By David Spereall, local democracy reporter
A group of Leeds historians – including a former Leeds West MP – has demanded assurances that no statues will be removed from Leeds’ City Square.
In a letter to the city council, nine local historians, including an ex MP and the former head of Leeds Civic Trust, say the Grade II-listed structures are vital to the city’s heritage.
Leeds City Council insisted there were “currently no plans” to move the City Square statues, which most famously include that of the 14th century knight Edward the Black Prince, son of Edward III.
Initial concept designs showing how City Square may look following a future revamp were released by the council in 2021, in which none of the statues were visible from the air.
However, that revamp is now on hold due to a shortage of cash and the local authority has stressed they were not final proposals in any case.
If it is revived in future, the scheme would be subject to consultations and the planning process before being signed off.
The City Square roadworks scheme, which is a separate ongoing project to pedestrianise the area, will be completed after Christmas. The local authority insists the statues won’t be moved while those works are completed either.
But in their letter, the group of historians said: “Any proposal to remove the statuary from the City Square would be met by considerable opposition from Leeds citizens, who have for 120 years regarded the statuary as being integral to the Square through the many changes in the Square and its surroundings.
“Each of the statues is individually a Grade II listed monument. And those listings associate each of them with the Square itself.
“We wish to place on record our opposition to any proposal to move the statuary and to state that we shall take steps to ensure that they are retained in their historic location.”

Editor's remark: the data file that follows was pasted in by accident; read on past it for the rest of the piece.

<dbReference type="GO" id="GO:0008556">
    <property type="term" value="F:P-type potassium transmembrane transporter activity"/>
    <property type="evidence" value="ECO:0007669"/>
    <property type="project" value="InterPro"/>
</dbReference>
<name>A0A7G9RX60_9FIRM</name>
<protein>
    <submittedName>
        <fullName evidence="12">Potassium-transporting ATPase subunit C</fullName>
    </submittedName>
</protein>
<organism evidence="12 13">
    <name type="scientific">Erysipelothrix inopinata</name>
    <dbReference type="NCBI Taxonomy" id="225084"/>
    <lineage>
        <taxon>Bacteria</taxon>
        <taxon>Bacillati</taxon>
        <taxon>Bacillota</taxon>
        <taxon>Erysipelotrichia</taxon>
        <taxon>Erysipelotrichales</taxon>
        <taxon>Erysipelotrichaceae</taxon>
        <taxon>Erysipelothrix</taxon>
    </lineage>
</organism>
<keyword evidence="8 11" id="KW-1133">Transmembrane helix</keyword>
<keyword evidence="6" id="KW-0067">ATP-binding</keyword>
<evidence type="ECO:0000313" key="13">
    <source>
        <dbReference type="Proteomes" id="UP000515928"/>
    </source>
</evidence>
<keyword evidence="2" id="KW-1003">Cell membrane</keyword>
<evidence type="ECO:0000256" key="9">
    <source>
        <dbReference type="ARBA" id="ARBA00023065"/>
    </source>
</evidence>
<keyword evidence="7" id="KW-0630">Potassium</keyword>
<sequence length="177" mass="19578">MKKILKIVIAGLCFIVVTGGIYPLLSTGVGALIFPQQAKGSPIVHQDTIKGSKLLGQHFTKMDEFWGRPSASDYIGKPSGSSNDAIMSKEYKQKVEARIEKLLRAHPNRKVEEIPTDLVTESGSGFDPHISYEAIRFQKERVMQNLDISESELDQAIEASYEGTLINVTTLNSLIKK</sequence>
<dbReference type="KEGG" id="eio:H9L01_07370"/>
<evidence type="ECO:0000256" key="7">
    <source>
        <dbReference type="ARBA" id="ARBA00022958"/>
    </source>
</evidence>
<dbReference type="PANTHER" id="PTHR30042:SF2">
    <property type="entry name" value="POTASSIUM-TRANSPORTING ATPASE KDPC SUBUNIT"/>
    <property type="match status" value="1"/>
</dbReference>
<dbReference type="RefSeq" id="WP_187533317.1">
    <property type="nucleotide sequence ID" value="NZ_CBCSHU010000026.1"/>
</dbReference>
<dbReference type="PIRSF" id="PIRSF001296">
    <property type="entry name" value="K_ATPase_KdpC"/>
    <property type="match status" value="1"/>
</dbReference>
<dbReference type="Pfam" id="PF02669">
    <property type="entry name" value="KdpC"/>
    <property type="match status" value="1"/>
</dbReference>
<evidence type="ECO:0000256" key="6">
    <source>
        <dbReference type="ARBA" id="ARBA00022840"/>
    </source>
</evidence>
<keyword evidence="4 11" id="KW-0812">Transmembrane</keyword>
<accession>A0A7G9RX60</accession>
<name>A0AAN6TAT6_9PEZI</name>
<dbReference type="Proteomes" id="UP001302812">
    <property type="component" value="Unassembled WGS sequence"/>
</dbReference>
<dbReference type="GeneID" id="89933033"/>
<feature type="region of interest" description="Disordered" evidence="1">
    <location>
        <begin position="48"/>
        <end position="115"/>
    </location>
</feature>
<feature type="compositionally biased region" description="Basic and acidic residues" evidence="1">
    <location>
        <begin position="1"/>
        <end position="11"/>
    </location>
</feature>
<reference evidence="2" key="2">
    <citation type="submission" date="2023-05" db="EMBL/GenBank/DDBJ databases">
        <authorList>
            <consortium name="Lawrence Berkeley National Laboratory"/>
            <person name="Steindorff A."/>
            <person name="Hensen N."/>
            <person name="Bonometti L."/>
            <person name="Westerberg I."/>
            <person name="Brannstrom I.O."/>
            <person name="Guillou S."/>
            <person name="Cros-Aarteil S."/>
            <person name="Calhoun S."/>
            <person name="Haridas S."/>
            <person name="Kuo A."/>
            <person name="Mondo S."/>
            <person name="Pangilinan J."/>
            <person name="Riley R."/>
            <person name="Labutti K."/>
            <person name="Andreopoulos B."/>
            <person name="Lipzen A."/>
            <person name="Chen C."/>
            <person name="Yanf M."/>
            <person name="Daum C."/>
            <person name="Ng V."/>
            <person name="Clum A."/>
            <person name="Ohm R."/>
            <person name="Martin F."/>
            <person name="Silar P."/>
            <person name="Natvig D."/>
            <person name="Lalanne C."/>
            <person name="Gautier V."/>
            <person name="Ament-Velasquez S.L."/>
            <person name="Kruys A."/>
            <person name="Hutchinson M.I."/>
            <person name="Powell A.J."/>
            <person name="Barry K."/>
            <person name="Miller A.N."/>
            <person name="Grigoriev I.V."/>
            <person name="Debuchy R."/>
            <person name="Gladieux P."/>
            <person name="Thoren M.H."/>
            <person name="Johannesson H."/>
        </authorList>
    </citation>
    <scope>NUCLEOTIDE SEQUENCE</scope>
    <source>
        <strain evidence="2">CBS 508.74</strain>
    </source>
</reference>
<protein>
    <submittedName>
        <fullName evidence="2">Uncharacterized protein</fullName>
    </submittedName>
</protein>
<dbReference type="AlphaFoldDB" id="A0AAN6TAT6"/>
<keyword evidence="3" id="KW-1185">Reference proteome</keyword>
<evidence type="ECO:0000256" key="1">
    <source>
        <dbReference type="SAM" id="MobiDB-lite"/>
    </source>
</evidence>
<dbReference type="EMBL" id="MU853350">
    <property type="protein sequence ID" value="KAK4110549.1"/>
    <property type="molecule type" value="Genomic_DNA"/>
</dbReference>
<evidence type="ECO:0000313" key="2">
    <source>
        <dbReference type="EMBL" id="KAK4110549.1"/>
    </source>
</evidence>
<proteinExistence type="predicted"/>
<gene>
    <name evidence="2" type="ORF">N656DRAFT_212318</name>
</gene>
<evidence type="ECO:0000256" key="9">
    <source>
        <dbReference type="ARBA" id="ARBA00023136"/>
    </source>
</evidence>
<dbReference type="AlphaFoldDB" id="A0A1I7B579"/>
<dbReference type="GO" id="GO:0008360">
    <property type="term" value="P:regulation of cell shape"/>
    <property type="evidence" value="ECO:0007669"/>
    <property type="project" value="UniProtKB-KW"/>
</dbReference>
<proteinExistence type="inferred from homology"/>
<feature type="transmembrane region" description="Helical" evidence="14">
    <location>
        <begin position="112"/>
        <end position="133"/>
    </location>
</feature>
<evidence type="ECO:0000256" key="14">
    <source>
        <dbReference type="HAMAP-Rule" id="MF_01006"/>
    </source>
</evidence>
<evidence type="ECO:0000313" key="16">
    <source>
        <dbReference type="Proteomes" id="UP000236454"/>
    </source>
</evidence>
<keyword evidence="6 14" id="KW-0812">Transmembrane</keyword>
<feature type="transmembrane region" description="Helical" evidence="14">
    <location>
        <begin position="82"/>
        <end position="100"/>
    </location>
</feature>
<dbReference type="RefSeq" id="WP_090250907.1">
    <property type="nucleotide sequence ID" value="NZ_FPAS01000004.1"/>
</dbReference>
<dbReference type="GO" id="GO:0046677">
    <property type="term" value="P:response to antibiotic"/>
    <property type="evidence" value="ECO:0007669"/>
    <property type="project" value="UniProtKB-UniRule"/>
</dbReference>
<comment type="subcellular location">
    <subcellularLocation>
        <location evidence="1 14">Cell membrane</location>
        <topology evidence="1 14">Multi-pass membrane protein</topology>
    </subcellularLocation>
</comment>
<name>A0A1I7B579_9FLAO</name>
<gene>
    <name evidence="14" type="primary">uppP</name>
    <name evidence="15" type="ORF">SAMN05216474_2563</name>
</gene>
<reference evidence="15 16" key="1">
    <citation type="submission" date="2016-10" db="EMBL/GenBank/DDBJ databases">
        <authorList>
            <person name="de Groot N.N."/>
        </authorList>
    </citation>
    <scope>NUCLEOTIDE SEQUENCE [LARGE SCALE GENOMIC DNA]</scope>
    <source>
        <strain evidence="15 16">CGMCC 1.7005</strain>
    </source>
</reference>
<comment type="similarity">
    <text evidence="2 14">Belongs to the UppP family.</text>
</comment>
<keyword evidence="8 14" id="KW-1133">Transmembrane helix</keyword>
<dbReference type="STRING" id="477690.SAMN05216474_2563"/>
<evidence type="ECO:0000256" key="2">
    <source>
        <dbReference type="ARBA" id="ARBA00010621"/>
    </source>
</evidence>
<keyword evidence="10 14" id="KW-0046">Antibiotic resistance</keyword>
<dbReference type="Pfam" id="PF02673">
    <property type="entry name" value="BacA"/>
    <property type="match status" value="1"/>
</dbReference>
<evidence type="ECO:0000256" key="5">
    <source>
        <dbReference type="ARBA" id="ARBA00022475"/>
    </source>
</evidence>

The Black Prince statue was unveiled in 1903, having been commissioned in the late 19th century by then Leeds mayor Thomas Harding.
On separate plinths towards the back of the Square are Scottish inventor James Watt, 17th century Leeds cloth merchant John Harrison, scientist Joseph Priestley and 19th century bishop Dean Hook.
Around the Square’s perimeter are eight female figures – commonly referred to as nymphs – holding lamps.
In their letter, the historians added: “There have been suggestions that the nymphs objectivise women. These statues were created by Alfred Drury, a leading English sculptor, as lantern holding nymphs.
“They are certainly not naturalistic representations of women and it is difficult to perceive them as other than the works of art that they manifestly are.
“We are all published local historians, members of established Leeds local history organisations, and we ask for your assurance that the statues and City Square will remain together as they were planned and installed 120 years ago as they are today.”
Signatories of the letter included Dr Kevin Grady, the former director of the Leeds Civic Trust and former councillor Michael Meadowcroft, who was the Liberal MP for Leeds West from 1983 to 1987 and who lives in Bramley.
Author Eveleigh Bradford and former university lecturer Janet Douglas were also among the number, as was the local architectural historian Dr Christopher Webster.
In response, a spokesperson for the council said: “There are currently no plans to move the statues in City Square, and they will not be moved during or due to the ongoing works in the vicinity.
“An initial concept to improve City Square’s public realm was developed in consultation with stakeholders through a design competition and selected for further development.
“However, a more detailed design is yet to be produced and there is currently no funding for the delivery of a scheme. It is therefore premature to consider design proposals at this stage for a scheme that has not been finalised and is unfunded.”
The council added that if funding was secured for the project in future, it was “committed to further consultation with all stakeholders on more detailed proposals”.